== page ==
Skip to main content
Home » Women in STEM » There are opportunities for everyone to be part of STEM

Four women from the biopharmaceutical company Bristol Myers Squibb discuss their experiences in the STEM industry and provide advice on how to start a career in the sector.

Q: What are some of the key skills or personality traits that are important for your role?

Siún: I would say that project management skills are essential. My role is underpinned by my ability to manage an investigation effectively. It is important that I can coordinate myself along with all stakeholders to ensure that not only the investigation identifies the correct root causes and solutions, but also ensure the investigation meets its deadline.

Aoife: As an engineer, critical thinking and practical problem solving skills are vital. Problem solving skills can be developed and improved through practice, but certainly most of my day-to-day job relies on me being able to review problems and try to find effective, sometimes innovative, solutions.

Communication may not spring to mind straight away when you think of engineering, but it is crucial that I am able to converse with other teams and communicate my plans and projects effectively.

Eleanor: If you asked me back in college, I would never have said that I was good at delivering presentations or voicing my opinions in front of a group, but I have developed newfound confidence since joining BMS. This is a testament to the team and managers and their encouragement.

Emma: I am conscientious, organised and have a strong sense of duty. Conscientious people are planners and we are organised. A lot of what we do in the STEM sector is planned years in advance. We follow a defined set of rules but also think outside the box when required.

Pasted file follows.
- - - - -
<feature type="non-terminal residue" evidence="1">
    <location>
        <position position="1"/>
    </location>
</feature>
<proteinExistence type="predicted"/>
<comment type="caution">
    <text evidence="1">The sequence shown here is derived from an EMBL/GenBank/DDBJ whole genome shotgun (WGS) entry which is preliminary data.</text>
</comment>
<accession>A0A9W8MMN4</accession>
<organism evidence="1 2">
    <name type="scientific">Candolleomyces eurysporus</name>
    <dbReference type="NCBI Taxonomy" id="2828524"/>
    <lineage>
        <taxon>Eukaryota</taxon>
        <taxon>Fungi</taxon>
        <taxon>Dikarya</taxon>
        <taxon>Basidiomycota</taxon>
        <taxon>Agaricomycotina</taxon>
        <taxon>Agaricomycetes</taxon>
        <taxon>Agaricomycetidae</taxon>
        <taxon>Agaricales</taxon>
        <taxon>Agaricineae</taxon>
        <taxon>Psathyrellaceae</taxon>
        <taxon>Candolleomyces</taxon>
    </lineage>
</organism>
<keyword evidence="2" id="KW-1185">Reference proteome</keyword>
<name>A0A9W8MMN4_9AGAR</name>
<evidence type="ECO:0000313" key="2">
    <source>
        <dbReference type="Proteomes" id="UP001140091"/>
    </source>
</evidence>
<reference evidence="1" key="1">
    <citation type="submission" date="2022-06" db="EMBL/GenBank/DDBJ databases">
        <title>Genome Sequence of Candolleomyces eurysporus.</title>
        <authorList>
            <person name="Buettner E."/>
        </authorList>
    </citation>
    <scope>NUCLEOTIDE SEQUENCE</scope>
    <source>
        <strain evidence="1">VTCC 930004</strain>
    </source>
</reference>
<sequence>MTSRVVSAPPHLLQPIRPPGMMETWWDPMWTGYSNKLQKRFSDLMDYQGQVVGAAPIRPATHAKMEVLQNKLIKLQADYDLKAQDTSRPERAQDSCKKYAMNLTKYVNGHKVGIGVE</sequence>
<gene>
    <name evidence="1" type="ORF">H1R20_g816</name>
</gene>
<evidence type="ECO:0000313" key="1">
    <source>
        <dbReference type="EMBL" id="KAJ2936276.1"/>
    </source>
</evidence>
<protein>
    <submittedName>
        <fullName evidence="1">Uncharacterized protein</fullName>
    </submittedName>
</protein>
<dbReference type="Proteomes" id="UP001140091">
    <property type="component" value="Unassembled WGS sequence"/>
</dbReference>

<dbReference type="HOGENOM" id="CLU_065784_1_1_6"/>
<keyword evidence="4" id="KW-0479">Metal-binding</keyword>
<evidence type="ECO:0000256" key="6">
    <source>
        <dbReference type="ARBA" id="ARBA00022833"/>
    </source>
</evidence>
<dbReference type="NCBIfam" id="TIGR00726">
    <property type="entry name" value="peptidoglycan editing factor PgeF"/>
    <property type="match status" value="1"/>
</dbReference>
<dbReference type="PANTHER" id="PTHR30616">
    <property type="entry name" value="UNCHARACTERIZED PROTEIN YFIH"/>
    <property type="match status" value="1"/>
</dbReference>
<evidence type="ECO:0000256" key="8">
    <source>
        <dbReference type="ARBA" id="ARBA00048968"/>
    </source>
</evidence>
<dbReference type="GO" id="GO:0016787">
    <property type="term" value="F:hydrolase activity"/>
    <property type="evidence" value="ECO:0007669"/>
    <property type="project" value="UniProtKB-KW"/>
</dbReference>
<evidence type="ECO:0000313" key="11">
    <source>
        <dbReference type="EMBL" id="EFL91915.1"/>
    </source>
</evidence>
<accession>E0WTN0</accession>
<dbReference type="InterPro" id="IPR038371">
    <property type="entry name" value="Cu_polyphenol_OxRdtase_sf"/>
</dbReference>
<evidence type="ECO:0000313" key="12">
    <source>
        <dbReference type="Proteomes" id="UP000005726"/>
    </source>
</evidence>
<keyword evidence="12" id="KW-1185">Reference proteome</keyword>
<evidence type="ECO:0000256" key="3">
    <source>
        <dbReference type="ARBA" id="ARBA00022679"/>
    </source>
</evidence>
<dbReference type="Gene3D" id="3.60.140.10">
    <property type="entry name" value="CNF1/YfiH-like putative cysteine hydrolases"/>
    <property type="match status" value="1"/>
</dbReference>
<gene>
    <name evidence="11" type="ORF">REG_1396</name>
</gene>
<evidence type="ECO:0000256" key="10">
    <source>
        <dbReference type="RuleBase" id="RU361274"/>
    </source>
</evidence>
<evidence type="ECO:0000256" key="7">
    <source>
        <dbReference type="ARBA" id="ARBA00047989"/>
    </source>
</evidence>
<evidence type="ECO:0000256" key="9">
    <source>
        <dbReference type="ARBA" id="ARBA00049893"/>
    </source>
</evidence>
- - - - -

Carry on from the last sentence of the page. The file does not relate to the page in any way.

Try to get a rounded experience in many departments within your company before you finally settle.

Q: What opportunities for progression are there for women in STEM? What more could be done to promote the profession to women?

Eleanor: In general, I would say that yes, there are certainly plenty of opportunities for women in STEM. I think my experience on the BMS graduate programme really showcases the possibilities open to women in STEM. It provided a certain level of visibility on site and a great networking opportunity, along with career coaching with members of the site leadership team and getting exposure to lots of multifunctional teams and areas.

Aoife: Encouraging involvement from a young age is crucial. There are engineering scholarships aimed at women available to college students which are a fantastic support. But I believe focussing on primary school students and emphasising from a young age that it is a role just as suited to women as it is to men is needed.

Q: What advice would you give to someone thinking about a career in STEM?

Siún: I would say that there is always more than one avenue to get into a STEM career. My story is a great example of that. I didn’t set out with a specific idea or plan in my head that I wanted to work in the biopharmaceutical industry, but by following my interest I pursued the SkillNet course. This acted as a launchpad and gave me a foot in the door to the fantastic company that is BMS.

I would also say not to be disheartened if you do not find opportunities straight away. It can be challenging, but keep an eye out, do your research and stay connected and up to date on sites like LinkedIn.

Emma: Go for it – you will not regret it! Try to get a rounded experience in many departments within your company before you finally settle. Do not be afraid to apply for jobs you perceive are stereotypical male or female jobs – you may be pleasantly surprised; I know I was.


Next article